Pres­i­dent Don­ald Trump, Bon Voy­age to Paris

The Washington Times Daily - - NATION - By Ed­ward Lozan­sky www.Rus­si­aHouse.org

As Pres­i­dent Trump is leav­ing for Paris to cel­e­brate the 100th an­niver­sary of the end of WWI when U.S. and Rus­sia were al­lies here are a few ad­di­tional mile­stones for the his­tory of U.S. – Rus­sia re­la­tions. Rus­sia took the po­si­tion of friendly neu­tral­ity dur­ing the 1775-1783 Amer­i­can War of In­de­pen­dence, the 1812-1815 Bri­tish- Amer­i­can War as well as dur­ing the 1861-1865 Civil War in the U.S.

In 1775 Rus­sian Em­press Cather­ine the Great has re­jected the re­quest of King Ge­orge to send Rus­sian troops to Amer­ica to sup­port Great Bri­tain. Later in 1781, Bri­tain at­tempted to bribe Rus­sia to gain its as­sis­tance by of­fer­ing the is­land of Mi­norca in ex­change of con­vinc­ing France to exit the war and force the Amer­i­can rebels to fight alone. Cather­ine not only de­clined this of­fer but pub­li­cized Bri­tain’s at­tempts at bribery to the French and Span­ish.

Like­wise, the United States sup­ported Rus­sia dur­ing the 1853-1856 Crimean War with Turkey and Bri­tain. A large group of Amer­i­can doc­tors joined the Rus­sian army dur­ing the Crimean War and saved the lives of many Rus­sian sol­diers.

June 22, 1941 - “Op­er­a­tion Bar­barossa”-a full-scale in­va­sion of the Soviet Union. The United States En­ters World War II by declar­ing war on Ja­pan af­ter the Ja­panese at­tack on Pearl Har­bor on De­cem­ber 7, 1941. On De­cem­ber 11, Adolph Hitler hon­ored his treaty agree­ments with Ja­pan and de­clared war on the United States. The United States and the Soviet Union thereby be­came al­lies in the war.

Rus­sians and Amer­i­cans may as­sess the key events of World War II dif­fer­ently but the vic­tory of 1945 was and re­mains shared. The sym­bol of the Soviet-Amer­i­can al­liance as part of the anti-Hitler coali­tion be­came and re­mains the April 25, 1945 his­toric link-up be­tween Soviet and Amer­i­can sol­diers at the Elbe river in the Ger­man city of Tor­gau. Un­for­tu­nately, this al­liance did not last long and it was fol­lowed by a long pe­riod of what is known as the Cold War which lasted un­til 1991 when Soviet Union col­lapsed. This col­lapse of­fered a unique op­por­tu­nity for the restora­tion of U.S. – Rus­sia al­liance as Rus­sia aban­doned its com­mu­nist ide­ol­ogy and started a process of build­ing new so­ci­ety based on the prin­ci­ples of democ­racy and free mar­ket econ­omy.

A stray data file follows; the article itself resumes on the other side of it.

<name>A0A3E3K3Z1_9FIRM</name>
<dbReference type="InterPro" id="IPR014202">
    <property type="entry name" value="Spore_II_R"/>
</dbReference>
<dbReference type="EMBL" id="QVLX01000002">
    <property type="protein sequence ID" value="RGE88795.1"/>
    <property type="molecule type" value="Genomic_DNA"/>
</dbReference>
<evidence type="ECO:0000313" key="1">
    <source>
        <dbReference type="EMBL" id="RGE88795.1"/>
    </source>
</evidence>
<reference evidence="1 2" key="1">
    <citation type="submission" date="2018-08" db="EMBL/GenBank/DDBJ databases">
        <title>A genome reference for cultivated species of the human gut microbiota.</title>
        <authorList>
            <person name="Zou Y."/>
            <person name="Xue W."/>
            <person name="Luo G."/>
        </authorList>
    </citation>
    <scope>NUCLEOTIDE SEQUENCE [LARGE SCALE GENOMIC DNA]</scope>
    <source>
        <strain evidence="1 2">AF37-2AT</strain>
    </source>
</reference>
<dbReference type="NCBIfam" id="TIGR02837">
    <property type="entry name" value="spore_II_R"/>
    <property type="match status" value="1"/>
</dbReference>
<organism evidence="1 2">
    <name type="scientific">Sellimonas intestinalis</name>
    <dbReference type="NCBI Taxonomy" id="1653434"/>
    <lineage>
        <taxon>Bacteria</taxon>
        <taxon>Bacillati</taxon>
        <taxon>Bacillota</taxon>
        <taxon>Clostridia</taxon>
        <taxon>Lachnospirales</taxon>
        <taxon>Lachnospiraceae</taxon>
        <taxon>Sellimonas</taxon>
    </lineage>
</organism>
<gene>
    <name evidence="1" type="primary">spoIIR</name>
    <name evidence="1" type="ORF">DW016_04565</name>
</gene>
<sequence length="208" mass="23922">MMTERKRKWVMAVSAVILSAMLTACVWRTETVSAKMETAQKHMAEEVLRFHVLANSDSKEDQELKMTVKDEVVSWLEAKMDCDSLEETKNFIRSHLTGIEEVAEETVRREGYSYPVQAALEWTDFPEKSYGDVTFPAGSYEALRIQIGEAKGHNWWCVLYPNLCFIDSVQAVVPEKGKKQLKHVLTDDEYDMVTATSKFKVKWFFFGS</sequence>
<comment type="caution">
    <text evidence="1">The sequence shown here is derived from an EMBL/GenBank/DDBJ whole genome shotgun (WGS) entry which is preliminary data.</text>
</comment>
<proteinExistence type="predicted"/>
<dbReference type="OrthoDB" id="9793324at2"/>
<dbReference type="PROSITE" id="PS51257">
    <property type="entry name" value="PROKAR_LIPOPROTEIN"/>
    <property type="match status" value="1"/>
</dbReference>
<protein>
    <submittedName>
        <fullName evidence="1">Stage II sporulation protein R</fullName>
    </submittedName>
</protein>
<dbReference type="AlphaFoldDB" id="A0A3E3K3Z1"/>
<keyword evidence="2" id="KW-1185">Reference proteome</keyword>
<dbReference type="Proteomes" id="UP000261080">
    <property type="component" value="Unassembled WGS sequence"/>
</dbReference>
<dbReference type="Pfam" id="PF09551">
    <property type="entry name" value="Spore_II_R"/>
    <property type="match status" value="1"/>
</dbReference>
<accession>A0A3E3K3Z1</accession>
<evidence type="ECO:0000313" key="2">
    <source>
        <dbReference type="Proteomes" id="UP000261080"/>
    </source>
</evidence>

Pres­i­dent Ge­orge H. W. Bush then de­clared the ar­rival of a new era based on the “se­cu­rity arch from Van­cou­ver to Vladi­vos­tok.”

How­ever, Pres­i­dent Bill Clin­ton un­der­mined this noble vi­sion by start­ing the process of NATO ex­pan­sion to­ward the East which con­tin­ued un­der Ge­orge W. Bush and Barack Obama. As the re­sult NATO which had only 12 mem­bers to con­tain a pow­er­ful Soviet Union has now 29 mem­bers to con­tain a much weaker coun­try which lost a third of its ter­ri­tory and more than half of its pop­u­la­tion.

Ac­cord­ing to Ge­orge Ken­nan, one of the most dis­tin­guished Amer­i­can diplo­mats and US Am­bas­sador to Moscow “The ex­pan­sion of NATO was the be­gin­ning of a new cold war…I think it is a tragic mis­take. There was no rea­son for this what­so­ever. No one was threat­en­ing any­body else. This ex­pan­sion would make the Found­ing Fa­thers of this coun­try turn over in their graves.”

“We’ll be back on a hair-trig­ger,” said Sen­a­tor Daniel Patrick Moyni­han warn­ing that en­large­ment not only is the be­gin­ning of a new cold war but “we’re talk­ing about nu­clear war.”

All to­gether 19 U.S. Se­na­tors who agreed with Ge­orge Ken­nan voted against the bill per­mit­ting the ex­pan­sion of NATO.

Our farewell mes­sage to Pres­i­dents Don­ald Trump and Vladimir Putin is to find some time dur­ing this trip to Paris to be­gin the process of rec­on­cil­i­a­tion and find the way out of the cri­sis en­dan­ger­ing both our na­tions and the world.

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